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Daniel J. Vance is a licensed professional counselor and national certified counselor from Vernon Center, Minn. His weekly newspaper column Disabilities has been published in more than 260 newspapers. The archives date back to 2006 and many remain relevant and inspirational.

Spinal muscular atrophy and an Architect Designer

I met Stu Soneson this summer at a regional Joni and Friends Family Retreat for people affected by disability. Soneson has spinal muscular atrophy, which a National Institutes of Health website describes

The Benders and their backs

Shari and Jack Bender have more in common than just sharing a home in Phoenix, Arizona. For one, they both had painful, career-ending back and neck injuries.

Coping with Autism

Seldom do I interview people via email instead of over telephone or in person, but Joseph D. Smith of Glasgow, Kentucky, has a sound reason asking for email. He has a high-functioning form of autism.

Disability Rights Pioneer Achieving More

At year's end, Dave Reynolds of Spokane, Washington, will retire from Inclusion Daily Express, the world's only international disability rights news service

Multiple Myeloma

During March Madness this year, remember John Churan of Phoenix, Arizona. Since his childhood days in Dayton, Ohio, he has backed the Dayton Flyers, a team currently fighting to earn an NCAA men's basketball tournament berth.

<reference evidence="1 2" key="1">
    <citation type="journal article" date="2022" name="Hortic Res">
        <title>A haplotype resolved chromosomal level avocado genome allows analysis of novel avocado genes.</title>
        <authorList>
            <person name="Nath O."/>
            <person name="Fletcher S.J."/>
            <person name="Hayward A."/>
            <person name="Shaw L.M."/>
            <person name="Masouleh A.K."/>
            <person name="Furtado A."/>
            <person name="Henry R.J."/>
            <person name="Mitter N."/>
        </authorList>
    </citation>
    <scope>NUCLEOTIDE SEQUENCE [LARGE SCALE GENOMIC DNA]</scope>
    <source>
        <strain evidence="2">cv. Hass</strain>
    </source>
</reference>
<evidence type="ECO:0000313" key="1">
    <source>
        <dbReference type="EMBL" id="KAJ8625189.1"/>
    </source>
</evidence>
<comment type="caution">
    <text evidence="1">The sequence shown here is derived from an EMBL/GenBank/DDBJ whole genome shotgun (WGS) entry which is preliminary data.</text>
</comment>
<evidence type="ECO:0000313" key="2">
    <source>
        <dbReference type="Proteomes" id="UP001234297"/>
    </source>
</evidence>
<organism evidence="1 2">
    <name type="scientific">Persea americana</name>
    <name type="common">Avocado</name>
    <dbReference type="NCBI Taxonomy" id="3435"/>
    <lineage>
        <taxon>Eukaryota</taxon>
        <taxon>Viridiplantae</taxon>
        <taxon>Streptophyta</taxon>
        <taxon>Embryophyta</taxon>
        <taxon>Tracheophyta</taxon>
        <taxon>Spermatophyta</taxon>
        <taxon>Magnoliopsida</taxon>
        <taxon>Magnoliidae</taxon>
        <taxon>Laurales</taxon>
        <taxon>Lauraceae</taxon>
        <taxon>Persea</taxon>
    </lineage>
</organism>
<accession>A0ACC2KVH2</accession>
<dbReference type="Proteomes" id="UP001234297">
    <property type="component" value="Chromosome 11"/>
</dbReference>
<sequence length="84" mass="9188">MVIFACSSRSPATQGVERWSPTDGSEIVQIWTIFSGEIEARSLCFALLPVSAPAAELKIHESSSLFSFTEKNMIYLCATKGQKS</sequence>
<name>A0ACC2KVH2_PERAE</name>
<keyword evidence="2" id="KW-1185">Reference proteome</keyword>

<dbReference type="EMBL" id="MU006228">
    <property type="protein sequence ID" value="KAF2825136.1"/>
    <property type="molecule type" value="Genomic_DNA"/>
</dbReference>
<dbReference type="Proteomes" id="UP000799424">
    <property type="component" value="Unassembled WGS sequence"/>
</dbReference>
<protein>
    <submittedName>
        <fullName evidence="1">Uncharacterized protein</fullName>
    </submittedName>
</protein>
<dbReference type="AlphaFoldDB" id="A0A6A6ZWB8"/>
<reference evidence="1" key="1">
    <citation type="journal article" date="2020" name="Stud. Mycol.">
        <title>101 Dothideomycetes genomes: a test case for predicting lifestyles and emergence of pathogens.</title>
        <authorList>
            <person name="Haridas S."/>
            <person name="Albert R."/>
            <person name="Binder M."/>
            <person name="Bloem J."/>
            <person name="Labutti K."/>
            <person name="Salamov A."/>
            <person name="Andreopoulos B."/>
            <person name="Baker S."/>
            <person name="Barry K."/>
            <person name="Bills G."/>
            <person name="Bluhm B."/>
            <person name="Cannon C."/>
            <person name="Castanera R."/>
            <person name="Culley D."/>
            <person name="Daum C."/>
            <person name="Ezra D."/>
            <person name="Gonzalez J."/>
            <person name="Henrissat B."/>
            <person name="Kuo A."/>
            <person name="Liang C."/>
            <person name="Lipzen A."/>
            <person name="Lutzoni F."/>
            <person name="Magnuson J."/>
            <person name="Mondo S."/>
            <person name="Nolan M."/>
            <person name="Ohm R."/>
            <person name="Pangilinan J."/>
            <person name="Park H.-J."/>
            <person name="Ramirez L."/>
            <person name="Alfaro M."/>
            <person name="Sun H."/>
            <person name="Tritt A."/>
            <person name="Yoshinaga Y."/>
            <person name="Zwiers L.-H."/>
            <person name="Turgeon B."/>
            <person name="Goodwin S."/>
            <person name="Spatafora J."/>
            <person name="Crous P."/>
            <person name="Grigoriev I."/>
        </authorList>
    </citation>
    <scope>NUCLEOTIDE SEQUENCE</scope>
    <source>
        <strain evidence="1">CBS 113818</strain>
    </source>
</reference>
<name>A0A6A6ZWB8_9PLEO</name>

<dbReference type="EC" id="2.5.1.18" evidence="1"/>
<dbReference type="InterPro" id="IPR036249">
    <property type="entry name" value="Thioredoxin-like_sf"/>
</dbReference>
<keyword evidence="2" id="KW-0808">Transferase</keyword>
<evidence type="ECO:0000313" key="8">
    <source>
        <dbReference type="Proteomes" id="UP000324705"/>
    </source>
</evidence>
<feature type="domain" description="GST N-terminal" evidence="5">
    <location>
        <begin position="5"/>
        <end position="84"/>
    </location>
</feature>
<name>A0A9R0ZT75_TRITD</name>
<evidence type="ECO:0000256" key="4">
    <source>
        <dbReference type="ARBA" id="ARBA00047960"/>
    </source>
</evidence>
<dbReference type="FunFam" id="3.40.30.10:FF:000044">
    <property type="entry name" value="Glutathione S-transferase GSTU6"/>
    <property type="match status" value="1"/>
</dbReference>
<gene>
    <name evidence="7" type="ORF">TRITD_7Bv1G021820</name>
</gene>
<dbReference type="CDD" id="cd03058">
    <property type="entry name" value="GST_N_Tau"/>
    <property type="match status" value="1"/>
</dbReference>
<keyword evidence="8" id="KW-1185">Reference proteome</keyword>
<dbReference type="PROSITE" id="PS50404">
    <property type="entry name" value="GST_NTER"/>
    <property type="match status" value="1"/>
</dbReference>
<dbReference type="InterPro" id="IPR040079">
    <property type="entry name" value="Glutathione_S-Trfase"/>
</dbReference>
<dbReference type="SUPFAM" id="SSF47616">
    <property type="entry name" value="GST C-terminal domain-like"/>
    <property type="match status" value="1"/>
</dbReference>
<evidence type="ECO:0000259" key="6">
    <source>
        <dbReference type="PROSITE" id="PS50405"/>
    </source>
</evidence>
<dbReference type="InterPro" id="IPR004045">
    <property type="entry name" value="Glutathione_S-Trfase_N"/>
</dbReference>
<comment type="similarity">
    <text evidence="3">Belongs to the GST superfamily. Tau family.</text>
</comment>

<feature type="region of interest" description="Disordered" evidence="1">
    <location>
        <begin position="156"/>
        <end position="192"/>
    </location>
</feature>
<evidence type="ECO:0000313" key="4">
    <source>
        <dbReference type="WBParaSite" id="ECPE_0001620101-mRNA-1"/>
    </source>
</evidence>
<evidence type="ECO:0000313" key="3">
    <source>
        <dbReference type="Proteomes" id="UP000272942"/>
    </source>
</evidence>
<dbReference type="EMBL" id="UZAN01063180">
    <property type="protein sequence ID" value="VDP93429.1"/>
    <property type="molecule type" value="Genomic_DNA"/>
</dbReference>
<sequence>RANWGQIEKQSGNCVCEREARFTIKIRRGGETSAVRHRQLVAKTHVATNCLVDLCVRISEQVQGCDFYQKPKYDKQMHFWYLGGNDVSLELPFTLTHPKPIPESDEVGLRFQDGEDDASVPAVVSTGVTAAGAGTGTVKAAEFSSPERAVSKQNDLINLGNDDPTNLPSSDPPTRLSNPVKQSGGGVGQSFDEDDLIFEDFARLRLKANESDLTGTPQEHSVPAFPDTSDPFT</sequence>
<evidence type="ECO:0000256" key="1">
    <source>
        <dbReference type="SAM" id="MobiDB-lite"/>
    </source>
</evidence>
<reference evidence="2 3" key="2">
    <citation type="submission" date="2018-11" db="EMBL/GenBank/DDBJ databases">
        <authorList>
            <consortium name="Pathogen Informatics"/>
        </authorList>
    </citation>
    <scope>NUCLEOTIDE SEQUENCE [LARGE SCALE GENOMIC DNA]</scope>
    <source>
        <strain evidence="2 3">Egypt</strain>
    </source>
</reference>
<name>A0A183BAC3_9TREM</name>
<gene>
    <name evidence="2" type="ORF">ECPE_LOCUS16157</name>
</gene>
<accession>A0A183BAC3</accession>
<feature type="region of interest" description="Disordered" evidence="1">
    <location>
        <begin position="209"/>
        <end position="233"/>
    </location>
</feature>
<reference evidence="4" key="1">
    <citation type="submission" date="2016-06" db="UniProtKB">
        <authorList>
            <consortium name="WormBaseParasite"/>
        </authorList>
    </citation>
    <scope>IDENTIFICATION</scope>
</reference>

Evans Sees Greater Purpose in Disability

Two years ago, I featured Nicholas Evans of Spring Hill, Florida, who reads this column in Hernando Today. His story was so complex and unique, I recently sensed a progress report on his status was in order.

Diabetes Service Dogs Save Lives

It would appear 55-year-old Jean Lundquist of Good Thunder, Minn., has been handed a living and loveable lifesaver.

Dots and dashes changed Zachary Barnum’s life

This 17-year-old resident of Fredericksburg, Virginia, who is legally blind in one eye due to optic nerve hypoplasia and has a form of bipolar disorder (ATOU Cares.org)

Disability Rights Activist Diane Coleman

When Diane Coleman of Rochester, New York, was six, doctors told her parents she would die before the age of 12 due to muscular dystrophy. When she was nine, doctors changed their diagnosis to spinal muscular atrophy (SMA) and said she would live longer.

Multiple Sclerosis

Forty-year-old Tom Stewart and his little dog had quite a scare recently.